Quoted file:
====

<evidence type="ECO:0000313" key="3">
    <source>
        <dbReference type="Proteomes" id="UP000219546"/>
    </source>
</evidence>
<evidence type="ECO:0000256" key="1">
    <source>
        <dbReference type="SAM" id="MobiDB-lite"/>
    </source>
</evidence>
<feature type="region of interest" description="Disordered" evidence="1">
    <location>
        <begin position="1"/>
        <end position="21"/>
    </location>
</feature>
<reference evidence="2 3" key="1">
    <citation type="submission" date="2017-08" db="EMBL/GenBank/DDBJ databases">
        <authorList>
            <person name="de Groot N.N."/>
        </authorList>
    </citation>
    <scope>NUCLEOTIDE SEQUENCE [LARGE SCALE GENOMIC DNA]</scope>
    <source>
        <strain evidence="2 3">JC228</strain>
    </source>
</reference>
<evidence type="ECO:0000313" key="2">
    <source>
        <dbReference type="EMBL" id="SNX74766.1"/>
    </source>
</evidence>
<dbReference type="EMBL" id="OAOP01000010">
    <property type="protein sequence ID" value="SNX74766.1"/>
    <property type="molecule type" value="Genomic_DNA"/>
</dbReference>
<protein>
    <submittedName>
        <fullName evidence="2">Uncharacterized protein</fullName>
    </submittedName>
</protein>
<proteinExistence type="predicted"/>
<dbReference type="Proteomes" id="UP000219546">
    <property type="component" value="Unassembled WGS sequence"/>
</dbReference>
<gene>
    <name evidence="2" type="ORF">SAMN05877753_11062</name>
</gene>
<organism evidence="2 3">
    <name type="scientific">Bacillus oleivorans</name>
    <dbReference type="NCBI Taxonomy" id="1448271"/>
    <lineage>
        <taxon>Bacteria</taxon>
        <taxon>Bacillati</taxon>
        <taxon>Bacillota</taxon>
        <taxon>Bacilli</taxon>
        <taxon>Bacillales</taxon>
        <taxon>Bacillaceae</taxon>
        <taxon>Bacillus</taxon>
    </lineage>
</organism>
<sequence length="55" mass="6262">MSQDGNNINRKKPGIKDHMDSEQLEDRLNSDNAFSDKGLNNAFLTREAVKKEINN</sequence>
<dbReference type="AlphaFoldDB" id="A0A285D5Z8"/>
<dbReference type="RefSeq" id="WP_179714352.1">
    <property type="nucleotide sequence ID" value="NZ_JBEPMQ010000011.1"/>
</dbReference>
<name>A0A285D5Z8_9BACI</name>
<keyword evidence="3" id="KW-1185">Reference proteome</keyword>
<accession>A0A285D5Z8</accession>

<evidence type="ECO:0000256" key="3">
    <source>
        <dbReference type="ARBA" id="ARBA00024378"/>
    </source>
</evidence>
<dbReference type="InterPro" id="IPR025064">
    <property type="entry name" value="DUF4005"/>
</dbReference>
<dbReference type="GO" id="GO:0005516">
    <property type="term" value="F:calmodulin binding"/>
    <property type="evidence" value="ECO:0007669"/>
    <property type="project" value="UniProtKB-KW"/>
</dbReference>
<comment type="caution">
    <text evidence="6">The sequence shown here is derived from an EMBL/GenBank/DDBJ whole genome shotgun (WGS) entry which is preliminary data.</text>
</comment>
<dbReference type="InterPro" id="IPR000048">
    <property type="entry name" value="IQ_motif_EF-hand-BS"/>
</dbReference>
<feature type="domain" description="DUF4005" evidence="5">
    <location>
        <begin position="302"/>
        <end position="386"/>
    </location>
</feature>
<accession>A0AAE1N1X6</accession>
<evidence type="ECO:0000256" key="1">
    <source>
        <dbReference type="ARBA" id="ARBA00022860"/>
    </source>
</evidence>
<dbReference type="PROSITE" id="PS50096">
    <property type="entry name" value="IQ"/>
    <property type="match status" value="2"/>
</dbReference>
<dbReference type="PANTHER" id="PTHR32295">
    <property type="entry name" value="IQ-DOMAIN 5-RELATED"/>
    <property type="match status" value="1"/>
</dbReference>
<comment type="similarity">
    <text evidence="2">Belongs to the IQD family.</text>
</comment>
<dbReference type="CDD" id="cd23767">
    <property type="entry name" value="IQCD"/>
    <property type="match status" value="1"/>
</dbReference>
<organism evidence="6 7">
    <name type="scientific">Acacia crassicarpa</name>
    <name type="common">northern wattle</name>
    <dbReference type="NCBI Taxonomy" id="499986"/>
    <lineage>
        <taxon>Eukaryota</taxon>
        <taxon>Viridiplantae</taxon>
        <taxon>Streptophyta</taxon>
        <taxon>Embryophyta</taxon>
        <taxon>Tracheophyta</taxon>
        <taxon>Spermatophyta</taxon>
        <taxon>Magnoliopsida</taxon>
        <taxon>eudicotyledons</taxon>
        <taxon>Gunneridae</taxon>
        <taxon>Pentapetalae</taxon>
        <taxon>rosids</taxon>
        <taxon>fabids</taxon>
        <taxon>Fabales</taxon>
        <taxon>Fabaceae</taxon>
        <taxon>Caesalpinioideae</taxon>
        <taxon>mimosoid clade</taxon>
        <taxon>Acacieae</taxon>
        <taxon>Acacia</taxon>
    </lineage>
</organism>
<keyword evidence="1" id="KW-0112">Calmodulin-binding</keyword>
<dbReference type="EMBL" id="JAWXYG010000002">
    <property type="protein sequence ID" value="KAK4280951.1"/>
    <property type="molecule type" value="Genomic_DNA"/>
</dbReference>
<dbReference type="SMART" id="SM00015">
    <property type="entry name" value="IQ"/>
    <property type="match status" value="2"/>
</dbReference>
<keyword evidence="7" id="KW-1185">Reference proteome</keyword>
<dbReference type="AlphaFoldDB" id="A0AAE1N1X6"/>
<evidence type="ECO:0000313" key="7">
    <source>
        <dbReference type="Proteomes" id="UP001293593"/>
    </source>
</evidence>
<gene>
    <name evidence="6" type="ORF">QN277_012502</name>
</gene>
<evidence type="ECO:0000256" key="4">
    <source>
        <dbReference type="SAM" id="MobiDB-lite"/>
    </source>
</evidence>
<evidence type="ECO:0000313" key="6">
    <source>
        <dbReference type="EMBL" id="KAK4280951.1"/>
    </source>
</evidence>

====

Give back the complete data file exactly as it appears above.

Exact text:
<evidence type="ECO:0000313" key="3">
    <source>
        <dbReference type="Proteomes" id="UP000219546"/>
    </source>
</evidence>
<evidence type="ECO:0000256" key="1">
    <source>
        <dbReference type="SAM" id="MobiDB-lite"/>
    </source>
</evidence>
<feature type="region of interest" description="Disordered" evidence="1">
    <location>
        <begin position="1"/>
        <end position="21"/>
    </location>
</feature>
<reference evidence="2 3" key="1">
    <citation type="submission" date="2017-08" db="EMBL/GenBank/DDBJ databases">
        <authorList>
            <person name="de Groot N.N."/>
        </authorList>
    </citation>
    <scope>NUCLEOTIDE SEQUENCE [LARGE SCALE GENOMIC DNA]</scope>
    <source>
        <strain evidence="2 3">JC228</strain>
    </source>
</reference>
<evidence type="ECO:0000313" key="2">
    <source>
        <dbReference type="EMBL" id="SNX74766.1"/>
    </source>
</evidence>
<dbReference type="EMBL" id="OAOP01000010">
    <property type="protein sequence ID" value="SNX74766.1"/>
    <property type="molecule type" value="Genomic_DNA"/>
</dbReference>
<protein>
    <submittedName>
        <fullName evidence="2">Uncharacterized protein</fullName>
    </submittedName>
</protein>
<proteinExistence type="predicted"/>
<dbReference type="Proteomes" id="UP000219546">
    <property type="component" value="Unassembled WGS sequence"/>
</dbReference>
<gene>
    <name evidence="2" type="ORF">SAMN05877753_11062</name>
</gene>
<organism evidence="2 3">
    <name type="scientific">Bacillus oleivorans</name>
    <dbReference type="NCBI Taxonomy" id="1448271"/>
    <lineage>
        <taxon>Bacteria</taxon>
        <taxon>Bacillati</taxon>
        <taxon>Bacillota</taxon>
        <taxon>Bacilli</taxon>
        <taxon>Bacillales</taxon>
        <taxon>Bacillaceae</taxon>
        <taxon>Bacillus</taxon>
    </lineage>
</organism>
<sequence length="55" mass="6262">MSQDGNNINRKKPGIKDHMDSEQLEDRLNSDNAFSDKGLNNAFLTREAVKKEINN</sequence>
<dbReference type="AlphaFoldDB" id="A0A285D5Z8"/>
<dbReference type="RefSeq" id="WP_179714352.1">
    <property type="nucleotide sequence ID" value="NZ_JBEPMQ010000011.1"/>
</dbReference>
<name>A0A285D5Z8_9BACI</name>
<keyword evidence="3" id="KW-1185">Reference proteome</keyword>
<accession>A0A285D5Z8</accession>

<evidence type="ECO:0000256" key="3">
    <source>
        <dbReference type="ARBA" id="ARBA00024378"/>
    </source>
</evidence>
<dbReference type="InterPro" id="IPR025064">
    <property type="entry name" value="DUF4005"/>
</dbReference>
<dbReference type="GO" id="GO:0005516">
    <property type="term" value="F:calmodulin binding"/>
    <property type="evidence" value="ECO:0007669"/>
    <property type="project" value="UniProtKB-KW"/>
</dbReference>
<comment type="caution">
    <text evidence="6">The sequence shown here is derived from an EMBL/GenBank/DDBJ whole genome shotgun (WGS) entry which is preliminary data.</text>
</comment>
<dbReference type="InterPro" id="IPR000048">
    <property type="entry name" value="IQ_motif_EF-hand-BS"/>
</dbReference>
<feature type="domain" description="DUF4005" evidence="5">
    <location>
        <begin position="302"/>
        <end position="386"/>
    </location>
</feature>
<accession>A0AAE1N1X6</accession>
<evidence type="ECO:0000256" key="1">
    <source>
        <dbReference type="ARBA" id="ARBA00022860"/>
    </source>
</evidence>
<dbReference type="PROSITE" id="PS50096">
    <property type="entry name" value="IQ"/>
    <property type="match status" value="2"/>
</dbReference>
<dbReference type="PANTHER" id="PTHR32295">
    <property type="entry name" value="IQ-DOMAIN 5-RELATED"/>
    <property type="match status" value="1"/>
</dbReference>
<comment type="similarity">
    <text evidence="2">Belongs to the IQD family.</text>
</comment>
<dbReference type="CDD" id="cd23767">
    <property type="entry name" value="IQCD"/>
    <property type="match status" value="1"/>
</dbReference>
<organism evidence="6 7">
    <name type="scientific">Acacia crassicarpa</name>
    <name type="common">northern wattle</name>
    <dbReference type="NCBI Taxonomy" id="499986"/>
    <lineage>
        <taxon>Eukaryota</taxon>
        <taxon>Viridiplantae</taxon>
        <taxon>Streptophyta</taxon>
        <taxon>Embryophyta</taxon>
        <taxon>Tracheophyta</taxon>
        <taxon>Spermatophyta</taxon>
        <taxon>Magnoliopsida</taxon>
        <taxon>eudicotyledons</taxon>
        <taxon>Gunneridae</taxon>
        <taxon>Pentapetalae</taxon>
        <taxon>rosids</taxon>
        <taxon>fabids</taxon>
        <taxon>Fabales</taxon>
        <taxon>Fabaceae</taxon>
        <taxon>Caesalpinioideae</taxon>
        <taxon>mimosoid clade</taxon>
        <taxon>Acacieae</taxon>
        <taxon>Acacia</taxon>
    </lineage>
</organism>
<keyword evidence="1" id="KW-0112">Calmodulin-binding</keyword>
<dbReference type="EMBL" id="JAWXYG010000002">
    <property type="protein sequence ID" value="KAK4280951.1"/>
    <property type="molecule type" value="Genomic_DNA"/>
</dbReference>
<dbReference type="SMART" id="SM00015">
    <property type="entry name" value="IQ"/>
    <property type="match status" value="2"/>
</dbReference>
<keyword evidence="7" id="KW-1185">Reference proteome</keyword>
<dbReference type="AlphaFoldDB" id="A0AAE1N1X6"/>
<evidence type="ECO:0000313" key="7">
    <source>
        <dbReference type="Proteomes" id="UP001293593"/>
    </source>
</evidence>
<gene>
    <name evidence="6" type="ORF">QN277_012502</name>
</gene>
<evidence type="ECO:0000256" key="4">
    <source>
        <dbReference type="SAM" id="MobiDB-lite"/>
    </source>
</evidence>
<evidence type="ECO:0000313" key="6">
    <source>
        <dbReference type="EMBL" id="KAK4280951.1"/>
    </source>
</evidence>